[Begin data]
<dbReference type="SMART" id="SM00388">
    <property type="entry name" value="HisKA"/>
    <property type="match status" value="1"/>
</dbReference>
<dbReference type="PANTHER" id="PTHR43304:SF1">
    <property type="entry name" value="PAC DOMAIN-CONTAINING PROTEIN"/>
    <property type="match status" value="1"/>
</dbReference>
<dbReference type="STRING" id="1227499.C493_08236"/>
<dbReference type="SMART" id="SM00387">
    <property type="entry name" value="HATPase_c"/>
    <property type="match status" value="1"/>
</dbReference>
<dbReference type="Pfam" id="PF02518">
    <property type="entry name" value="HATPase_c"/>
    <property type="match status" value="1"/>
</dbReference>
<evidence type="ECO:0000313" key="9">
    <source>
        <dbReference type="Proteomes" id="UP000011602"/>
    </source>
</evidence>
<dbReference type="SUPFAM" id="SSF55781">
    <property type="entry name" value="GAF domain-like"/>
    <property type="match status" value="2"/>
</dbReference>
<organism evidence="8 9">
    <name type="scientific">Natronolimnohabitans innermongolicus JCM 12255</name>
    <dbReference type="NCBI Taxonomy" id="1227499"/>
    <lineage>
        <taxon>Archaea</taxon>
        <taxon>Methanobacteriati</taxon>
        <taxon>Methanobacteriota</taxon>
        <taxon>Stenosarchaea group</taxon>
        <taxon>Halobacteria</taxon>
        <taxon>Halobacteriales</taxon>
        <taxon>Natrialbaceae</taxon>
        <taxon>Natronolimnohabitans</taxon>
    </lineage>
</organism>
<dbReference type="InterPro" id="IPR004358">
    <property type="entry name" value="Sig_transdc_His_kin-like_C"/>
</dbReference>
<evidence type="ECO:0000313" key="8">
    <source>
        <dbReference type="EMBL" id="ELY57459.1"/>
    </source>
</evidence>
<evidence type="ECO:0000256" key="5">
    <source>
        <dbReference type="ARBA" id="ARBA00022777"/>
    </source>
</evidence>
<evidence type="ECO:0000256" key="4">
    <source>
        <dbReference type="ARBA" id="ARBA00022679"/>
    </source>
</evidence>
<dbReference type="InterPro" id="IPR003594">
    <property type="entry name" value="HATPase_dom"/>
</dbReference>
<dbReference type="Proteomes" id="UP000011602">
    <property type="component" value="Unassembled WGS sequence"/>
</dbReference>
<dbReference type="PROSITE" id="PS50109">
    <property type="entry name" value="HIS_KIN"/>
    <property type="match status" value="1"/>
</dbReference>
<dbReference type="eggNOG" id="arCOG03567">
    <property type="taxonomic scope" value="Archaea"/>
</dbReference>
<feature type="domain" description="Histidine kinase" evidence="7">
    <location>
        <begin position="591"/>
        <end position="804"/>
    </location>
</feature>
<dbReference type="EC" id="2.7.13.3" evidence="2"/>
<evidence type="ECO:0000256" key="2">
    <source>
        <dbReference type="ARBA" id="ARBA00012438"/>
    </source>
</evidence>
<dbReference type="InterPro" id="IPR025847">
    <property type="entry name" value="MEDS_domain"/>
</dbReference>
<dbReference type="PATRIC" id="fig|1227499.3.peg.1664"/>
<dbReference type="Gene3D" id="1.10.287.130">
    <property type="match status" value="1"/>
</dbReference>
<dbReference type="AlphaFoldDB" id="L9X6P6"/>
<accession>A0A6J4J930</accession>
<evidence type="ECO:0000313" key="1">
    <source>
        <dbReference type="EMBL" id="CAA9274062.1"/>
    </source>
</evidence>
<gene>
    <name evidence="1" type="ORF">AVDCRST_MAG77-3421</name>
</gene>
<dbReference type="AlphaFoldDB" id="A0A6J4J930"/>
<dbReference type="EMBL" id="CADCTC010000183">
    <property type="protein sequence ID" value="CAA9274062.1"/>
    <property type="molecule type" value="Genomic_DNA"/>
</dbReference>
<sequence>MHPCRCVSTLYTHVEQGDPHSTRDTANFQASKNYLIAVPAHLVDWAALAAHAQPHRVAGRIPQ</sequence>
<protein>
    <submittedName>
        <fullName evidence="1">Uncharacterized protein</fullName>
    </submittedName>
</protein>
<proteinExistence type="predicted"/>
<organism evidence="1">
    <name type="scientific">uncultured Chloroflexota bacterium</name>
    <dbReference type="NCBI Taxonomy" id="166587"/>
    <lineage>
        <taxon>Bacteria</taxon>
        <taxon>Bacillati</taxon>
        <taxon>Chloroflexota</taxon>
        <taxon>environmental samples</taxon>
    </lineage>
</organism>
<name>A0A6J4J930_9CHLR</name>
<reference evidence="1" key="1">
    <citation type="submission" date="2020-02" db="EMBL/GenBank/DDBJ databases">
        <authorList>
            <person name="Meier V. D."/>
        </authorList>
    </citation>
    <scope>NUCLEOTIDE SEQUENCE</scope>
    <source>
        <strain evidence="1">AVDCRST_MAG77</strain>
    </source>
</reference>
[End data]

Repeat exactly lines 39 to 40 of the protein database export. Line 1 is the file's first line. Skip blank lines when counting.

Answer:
    </lineage>
</organism>